A St Andrean in Liberia

In 2011, Lisa Heintges visited Liberia as an intern with a national NGO. Now, as the Ebola epidemic spreads across the country, she has learned first-hand the daily reality of this global crisis.

Photo: Lisa Heintges
Photo: Lisa Heintges

When I visited Liberia in early 2011, the country was full of life. The capital, Monrovia, was pulsating. Its streets were crowded, music blasted out of enormous loudspeakers at every corner and the markets were a cacophony of lively bargaining.

However, the scene we see today is completely different. Currently, people are afraid to step out of the homes because threats of Ebola are seemingly lurking around every corner. It is easy to get the sense that the virus is sucking the life out of the country.

Rudolf is a bright 21-year-old student who grew up in the peaceful neighbourhood of Paynesville, a suburb of Monrovia. We met during my stay in Liberia and now keep in touch through Facebook. He describes the current situation as alarming. “Everything in Liberia right now is a risk. You don’t know who is carrying the virus,” he said.

At his age, Rudolf is on the cusp of adulthood, waiting for his future to start like many other students all around the world. But, with the outbreak of the Ebola epidemic, his life – and the lives of everyone in his country – has been drastically changed.

Despite his family’s good health, Rudolf worries about securing enough money for food, and thus survival. Liberia is currently in the midst of a financial depression, and almost all job positions have been eliminated. There are almost no sources of income available for people like Rudolph.

His daily life has been turned upside down as a result of the virus. “The situation is getting more alarming,” Rudolph reports. “We can’t travel anywhere. Everyone [stays] at his or her house.”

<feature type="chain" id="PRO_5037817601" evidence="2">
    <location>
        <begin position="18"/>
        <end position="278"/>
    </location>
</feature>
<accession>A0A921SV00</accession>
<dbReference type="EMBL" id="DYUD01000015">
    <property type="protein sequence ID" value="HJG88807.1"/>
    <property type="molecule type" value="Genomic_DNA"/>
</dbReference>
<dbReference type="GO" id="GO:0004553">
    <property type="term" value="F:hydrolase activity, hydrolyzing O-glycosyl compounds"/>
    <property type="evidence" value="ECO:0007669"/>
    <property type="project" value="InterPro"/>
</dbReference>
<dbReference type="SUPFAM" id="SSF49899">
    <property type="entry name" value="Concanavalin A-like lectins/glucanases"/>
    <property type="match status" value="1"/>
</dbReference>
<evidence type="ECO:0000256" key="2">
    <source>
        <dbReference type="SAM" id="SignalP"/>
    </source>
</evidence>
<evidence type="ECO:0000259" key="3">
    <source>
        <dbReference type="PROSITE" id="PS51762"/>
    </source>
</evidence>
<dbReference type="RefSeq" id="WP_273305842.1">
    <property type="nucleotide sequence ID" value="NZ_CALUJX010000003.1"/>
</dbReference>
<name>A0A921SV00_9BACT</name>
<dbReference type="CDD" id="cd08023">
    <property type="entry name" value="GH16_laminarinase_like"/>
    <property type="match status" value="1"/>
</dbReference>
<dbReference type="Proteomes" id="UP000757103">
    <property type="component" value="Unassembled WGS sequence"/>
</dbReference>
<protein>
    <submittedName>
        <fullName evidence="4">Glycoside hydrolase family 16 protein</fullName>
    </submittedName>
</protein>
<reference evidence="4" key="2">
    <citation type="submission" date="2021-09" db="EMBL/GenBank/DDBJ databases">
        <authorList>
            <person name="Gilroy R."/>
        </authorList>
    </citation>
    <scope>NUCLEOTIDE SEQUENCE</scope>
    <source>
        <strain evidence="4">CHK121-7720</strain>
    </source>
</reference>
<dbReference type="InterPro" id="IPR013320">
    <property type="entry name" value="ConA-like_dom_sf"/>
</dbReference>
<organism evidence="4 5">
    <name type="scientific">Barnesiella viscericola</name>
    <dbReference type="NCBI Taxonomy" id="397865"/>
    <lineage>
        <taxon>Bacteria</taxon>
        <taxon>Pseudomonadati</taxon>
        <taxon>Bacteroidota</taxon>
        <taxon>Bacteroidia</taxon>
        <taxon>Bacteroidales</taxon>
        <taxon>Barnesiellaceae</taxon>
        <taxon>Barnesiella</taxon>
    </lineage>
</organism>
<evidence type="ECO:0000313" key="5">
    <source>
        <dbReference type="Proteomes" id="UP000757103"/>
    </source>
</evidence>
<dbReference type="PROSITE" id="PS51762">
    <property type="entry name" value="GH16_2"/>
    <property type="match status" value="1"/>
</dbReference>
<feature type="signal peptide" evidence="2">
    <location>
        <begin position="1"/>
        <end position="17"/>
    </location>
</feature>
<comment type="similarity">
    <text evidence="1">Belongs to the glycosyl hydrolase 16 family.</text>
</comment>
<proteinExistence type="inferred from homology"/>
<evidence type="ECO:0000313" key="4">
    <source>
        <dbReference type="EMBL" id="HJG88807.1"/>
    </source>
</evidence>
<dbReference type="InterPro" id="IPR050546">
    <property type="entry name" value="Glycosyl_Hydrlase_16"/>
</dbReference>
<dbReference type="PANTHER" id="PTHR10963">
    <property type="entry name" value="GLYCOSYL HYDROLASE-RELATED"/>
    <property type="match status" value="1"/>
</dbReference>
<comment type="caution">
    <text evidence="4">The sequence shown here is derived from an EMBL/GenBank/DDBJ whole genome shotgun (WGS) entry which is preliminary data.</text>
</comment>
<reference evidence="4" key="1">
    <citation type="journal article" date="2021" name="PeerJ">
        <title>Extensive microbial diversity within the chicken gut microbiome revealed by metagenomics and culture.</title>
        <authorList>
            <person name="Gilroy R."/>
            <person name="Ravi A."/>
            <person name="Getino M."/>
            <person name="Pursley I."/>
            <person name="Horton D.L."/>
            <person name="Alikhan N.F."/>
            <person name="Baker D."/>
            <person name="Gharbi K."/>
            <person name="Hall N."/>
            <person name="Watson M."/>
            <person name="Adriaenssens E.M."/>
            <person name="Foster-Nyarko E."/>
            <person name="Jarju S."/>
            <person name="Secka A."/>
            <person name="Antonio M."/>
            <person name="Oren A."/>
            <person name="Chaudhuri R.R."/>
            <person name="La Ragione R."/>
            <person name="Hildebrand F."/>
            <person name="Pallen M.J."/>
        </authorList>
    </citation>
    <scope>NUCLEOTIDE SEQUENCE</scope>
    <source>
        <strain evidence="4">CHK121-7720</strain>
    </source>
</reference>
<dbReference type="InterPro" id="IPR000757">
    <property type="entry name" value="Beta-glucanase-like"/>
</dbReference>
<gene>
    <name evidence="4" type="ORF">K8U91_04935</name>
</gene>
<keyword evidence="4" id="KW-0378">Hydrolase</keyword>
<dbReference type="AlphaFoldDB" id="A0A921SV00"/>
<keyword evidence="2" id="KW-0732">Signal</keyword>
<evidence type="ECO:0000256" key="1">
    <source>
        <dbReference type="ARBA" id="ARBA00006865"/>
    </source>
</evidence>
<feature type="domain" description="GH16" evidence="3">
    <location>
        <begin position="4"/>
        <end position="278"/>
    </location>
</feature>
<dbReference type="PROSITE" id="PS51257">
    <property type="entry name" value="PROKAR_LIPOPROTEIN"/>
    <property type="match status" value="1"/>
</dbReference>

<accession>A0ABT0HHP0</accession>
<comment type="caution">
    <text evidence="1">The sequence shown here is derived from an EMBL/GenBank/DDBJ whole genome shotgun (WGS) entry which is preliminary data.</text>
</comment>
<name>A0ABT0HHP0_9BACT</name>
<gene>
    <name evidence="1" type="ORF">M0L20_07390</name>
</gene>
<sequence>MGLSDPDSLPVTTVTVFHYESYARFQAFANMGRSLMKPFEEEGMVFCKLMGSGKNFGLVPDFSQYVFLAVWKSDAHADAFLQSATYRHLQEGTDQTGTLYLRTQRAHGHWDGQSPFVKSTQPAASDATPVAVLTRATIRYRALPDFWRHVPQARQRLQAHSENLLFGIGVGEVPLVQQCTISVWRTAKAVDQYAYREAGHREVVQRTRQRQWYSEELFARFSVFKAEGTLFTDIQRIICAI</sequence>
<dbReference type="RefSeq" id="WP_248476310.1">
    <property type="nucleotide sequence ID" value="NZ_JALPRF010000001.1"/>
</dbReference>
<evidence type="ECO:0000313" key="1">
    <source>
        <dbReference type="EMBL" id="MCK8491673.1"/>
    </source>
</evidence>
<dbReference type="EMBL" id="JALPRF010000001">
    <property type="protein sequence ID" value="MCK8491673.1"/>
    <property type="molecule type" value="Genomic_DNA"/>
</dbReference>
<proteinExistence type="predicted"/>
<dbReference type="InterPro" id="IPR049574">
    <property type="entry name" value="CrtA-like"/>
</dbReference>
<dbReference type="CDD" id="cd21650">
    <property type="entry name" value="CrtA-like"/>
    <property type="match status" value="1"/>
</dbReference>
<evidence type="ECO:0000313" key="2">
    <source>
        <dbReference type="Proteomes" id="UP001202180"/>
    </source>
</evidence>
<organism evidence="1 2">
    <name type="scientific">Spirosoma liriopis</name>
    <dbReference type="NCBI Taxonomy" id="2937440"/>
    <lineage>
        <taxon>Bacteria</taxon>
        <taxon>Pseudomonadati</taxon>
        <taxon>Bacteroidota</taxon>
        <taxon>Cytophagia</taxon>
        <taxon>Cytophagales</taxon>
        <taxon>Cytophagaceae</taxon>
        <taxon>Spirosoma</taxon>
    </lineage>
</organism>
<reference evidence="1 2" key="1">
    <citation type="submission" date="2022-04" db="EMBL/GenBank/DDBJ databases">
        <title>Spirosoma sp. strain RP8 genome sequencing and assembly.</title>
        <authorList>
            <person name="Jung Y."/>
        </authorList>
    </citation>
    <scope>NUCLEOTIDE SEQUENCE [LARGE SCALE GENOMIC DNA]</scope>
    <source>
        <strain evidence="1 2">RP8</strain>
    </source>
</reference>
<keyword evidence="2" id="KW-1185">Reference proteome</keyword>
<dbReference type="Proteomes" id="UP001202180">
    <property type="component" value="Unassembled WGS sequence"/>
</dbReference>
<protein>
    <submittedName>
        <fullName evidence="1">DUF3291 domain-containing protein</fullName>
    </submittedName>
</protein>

Schools and universities have been closed to prevent the spread of the disease, and meeting up with people – even friends – now poses and imminent danger. The Liberian youth, like everyone else experiencing this crisis, find little distraction from the gravity of their situation.

Daily survival has become a dreadful, monotonous routine. Hygiene rituals and the constant avoidance of human contact are just a few of the regulations that are difficult to keep up. Of course, Ebola does not only devastate those who become infected; it also threatens the health of the rest of the population.

The fact that no one knows who could potentially be carrying the virus generates an enormous amount of fear and anxiety. For some, it is mentally debilitating. The inevitability of contact with other humans makes necessary activities risky. Buying food at the local markets, for example, has now become a dangerous outing in and of itself. Life in the cities is especially fraught. This is doubly true in the capital, where an estimated one million people make their homes and where it is obviously more dangerous to venture outside than it would be in the small communities of the hinterland.